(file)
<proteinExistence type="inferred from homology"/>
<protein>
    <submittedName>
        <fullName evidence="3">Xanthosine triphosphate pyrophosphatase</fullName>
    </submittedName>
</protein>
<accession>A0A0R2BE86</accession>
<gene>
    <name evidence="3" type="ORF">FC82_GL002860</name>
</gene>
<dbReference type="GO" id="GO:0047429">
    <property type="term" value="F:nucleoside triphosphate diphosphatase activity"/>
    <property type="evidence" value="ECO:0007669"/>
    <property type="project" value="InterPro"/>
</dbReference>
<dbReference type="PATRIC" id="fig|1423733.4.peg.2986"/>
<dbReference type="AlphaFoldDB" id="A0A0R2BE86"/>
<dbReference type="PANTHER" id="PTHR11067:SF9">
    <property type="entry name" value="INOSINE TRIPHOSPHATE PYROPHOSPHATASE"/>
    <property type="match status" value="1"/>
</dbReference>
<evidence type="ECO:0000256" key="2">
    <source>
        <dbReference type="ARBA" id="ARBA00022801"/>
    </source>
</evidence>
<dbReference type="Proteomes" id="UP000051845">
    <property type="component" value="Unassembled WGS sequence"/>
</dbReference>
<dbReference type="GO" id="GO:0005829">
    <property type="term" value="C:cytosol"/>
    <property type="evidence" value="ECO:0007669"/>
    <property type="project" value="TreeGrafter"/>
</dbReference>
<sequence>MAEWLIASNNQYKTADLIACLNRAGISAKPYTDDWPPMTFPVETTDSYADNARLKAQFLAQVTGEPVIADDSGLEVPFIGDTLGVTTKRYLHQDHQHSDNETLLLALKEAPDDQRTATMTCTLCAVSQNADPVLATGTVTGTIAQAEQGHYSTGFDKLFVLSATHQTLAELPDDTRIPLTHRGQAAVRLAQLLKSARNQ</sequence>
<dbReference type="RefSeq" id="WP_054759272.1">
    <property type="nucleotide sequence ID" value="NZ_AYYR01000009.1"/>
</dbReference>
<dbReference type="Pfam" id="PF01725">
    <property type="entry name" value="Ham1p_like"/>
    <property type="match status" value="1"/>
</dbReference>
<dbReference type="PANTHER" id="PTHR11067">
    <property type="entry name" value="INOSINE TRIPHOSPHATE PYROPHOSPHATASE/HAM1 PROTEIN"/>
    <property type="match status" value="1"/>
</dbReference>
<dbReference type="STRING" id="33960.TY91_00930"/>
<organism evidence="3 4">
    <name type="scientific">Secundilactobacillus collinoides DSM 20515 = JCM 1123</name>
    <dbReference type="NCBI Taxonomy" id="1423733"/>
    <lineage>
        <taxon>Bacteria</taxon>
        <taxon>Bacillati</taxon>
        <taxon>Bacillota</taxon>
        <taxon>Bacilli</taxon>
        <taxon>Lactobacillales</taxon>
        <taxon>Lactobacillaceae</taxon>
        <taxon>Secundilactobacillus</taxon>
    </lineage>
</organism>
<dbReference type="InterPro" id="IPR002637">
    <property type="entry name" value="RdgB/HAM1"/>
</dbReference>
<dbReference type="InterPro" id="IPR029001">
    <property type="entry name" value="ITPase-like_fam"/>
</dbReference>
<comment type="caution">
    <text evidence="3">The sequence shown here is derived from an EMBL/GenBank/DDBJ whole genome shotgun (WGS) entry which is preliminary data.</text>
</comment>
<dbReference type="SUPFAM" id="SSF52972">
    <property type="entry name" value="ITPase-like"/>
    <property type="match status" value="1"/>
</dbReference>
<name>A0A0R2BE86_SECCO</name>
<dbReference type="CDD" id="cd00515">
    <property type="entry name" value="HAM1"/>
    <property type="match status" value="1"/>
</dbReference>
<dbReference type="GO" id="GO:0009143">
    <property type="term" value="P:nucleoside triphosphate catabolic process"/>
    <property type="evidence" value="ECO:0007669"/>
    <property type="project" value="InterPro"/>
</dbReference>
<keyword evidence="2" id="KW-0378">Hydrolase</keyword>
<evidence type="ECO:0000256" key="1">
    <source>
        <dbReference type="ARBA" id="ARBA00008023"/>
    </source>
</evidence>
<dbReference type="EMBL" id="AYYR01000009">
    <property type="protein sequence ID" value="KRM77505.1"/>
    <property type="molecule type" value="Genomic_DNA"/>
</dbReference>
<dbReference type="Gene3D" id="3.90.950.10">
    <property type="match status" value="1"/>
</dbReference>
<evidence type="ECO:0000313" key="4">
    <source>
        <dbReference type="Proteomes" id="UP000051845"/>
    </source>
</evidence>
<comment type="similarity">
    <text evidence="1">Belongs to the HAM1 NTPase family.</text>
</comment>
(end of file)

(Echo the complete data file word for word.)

<proteinExistence type="inferred from homology"/>
<protein>
    <submittedName>
        <fullName evidence="3">Xanthosine triphosphate pyrophosphatase</fullName>
    </submittedName>
</protein>
<accession>A0A0R2BE86</accession>
<gene>
    <name evidence="3" type="ORF">FC82_GL002860</name>
</gene>
<dbReference type="GO" id="GO:0047429">
    <property type="term" value="F:nucleoside triphosphate diphosphatase activity"/>
    <property type="evidence" value="ECO:0007669"/>
    <property type="project" value="InterPro"/>
</dbReference>
<dbReference type="PATRIC" id="fig|1423733.4.peg.2986"/>
<dbReference type="AlphaFoldDB" id="A0A0R2BE86"/>
<dbReference type="PANTHER" id="PTHR11067:SF9">
    <property type="entry name" value="INOSINE TRIPHOSPHATE PYROPHOSPHATASE"/>
    <property type="match status" value="1"/>
</dbReference>
<evidence type="ECO:0000256" key="2">
    <source>
        <dbReference type="ARBA" id="ARBA00022801"/>
    </source>
</evidence>
<dbReference type="Proteomes" id="UP000051845">
    <property type="component" value="Unassembled WGS sequence"/>
</dbReference>
<dbReference type="GO" id="GO:0005829">
    <property type="term" value="C:cytosol"/>
    <property type="evidence" value="ECO:0007669"/>
    <property type="project" value="TreeGrafter"/>
</dbReference>
<sequence>MAEWLIASNNQYKTADLIACLNRAGISAKPYTDDWPPMTFPVETTDSYADNARLKAQFLAQVTGEPVIADDSGLEVPFIGDTLGVTTKRYLHQDHQHSDNETLLLALKEAPDDQRTATMTCTLCAVSQNADPVLATGTVTGTIAQAEQGHYSTGFDKLFVLSATHQTLAELPDDTRIPLTHRGQAAVRLAQLLKSARNQ</sequence>
<dbReference type="RefSeq" id="WP_054759272.1">
    <property type="nucleotide sequence ID" value="NZ_AYYR01000009.1"/>
</dbReference>
<dbReference type="Pfam" id="PF01725">
    <property type="entry name" value="Ham1p_like"/>
    <property type="match status" value="1"/>
</dbReference>
<dbReference type="PANTHER" id="PTHR11067">
    <property type="entry name" value="INOSINE TRIPHOSPHATE PYROPHOSPHATASE/HAM1 PROTEIN"/>
    <property type="match status" value="1"/>
</dbReference>
<dbReference type="STRING" id="33960.TY91_00930"/>
<organism evidence="3 4">
    <name type="scientific">Secundilactobacillus collinoides DSM 20515 = JCM 1123</name>
    <dbReference type="NCBI Taxonomy" id="1423733"/>
    <lineage>
        <taxon>Bacteria</taxon>
        <taxon>Bacillati</taxon>
        <taxon>Bacillota</taxon>
        <taxon>Bacilli</taxon>
        <taxon>Lactobacillales</taxon>
        <taxon>Lactobacillaceae</taxon>
        <taxon>Secundilactobacillus</taxon>
    </lineage>
</organism>
<dbReference type="InterPro" id="IPR002637">
    <property type="entry name" value="RdgB/HAM1"/>
</dbReference>
<dbReference type="InterPro" id="IPR029001">
    <property type="entry name" value="ITPase-like_fam"/>
</dbReference>
<comment type="caution">
    <text evidence="3">The sequence shown here is derived from an EMBL/GenBank/DDBJ whole genome shotgun (WGS) entry which is preliminary data.</text>
</comment>
<dbReference type="SUPFAM" id="SSF52972">
    <property type="entry name" value="ITPase-like"/>
    <property type="match status" value="1"/>
</dbReference>
<name>A0A0R2BE86_SECCO</name>
<dbReference type="CDD" id="cd00515">
    <property type="entry name" value="HAM1"/>
    <property type="match status" value="1"/>
</dbReference>
<dbReference type="GO" id="GO:0009143">
    <property type="term" value="P:nucleoside triphosphate catabolic process"/>
    <property type="evidence" value="ECO:0007669"/>
    <property type="project" value="InterPro"/>
</dbReference>
<keyword evidence="2" id="KW-0378">Hydrolase</keyword>
<evidence type="ECO:0000256" key="1">
    <source>
        <dbReference type="ARBA" id="ARBA00008023"/>
    </source>
</evidence>
<dbReference type="EMBL" id="AYYR01000009">
    <property type="protein sequence ID" value="KRM77505.1"/>
    <property type="molecule type" value="Genomic_DNA"/>
</dbReference>
<dbReference type="Gene3D" id="3.90.950.10">
    <property type="match status" value="1"/>
</dbReference>
<evidence type="ECO:0000313" key="4">
    <source>
        <dbReference type="Proteomes" id="UP000051845"/>
    </source>
</evidence>
<comment type="similarity">
    <text evidence="1">Belongs to the HAM1 NTPase family.</text>
</comment>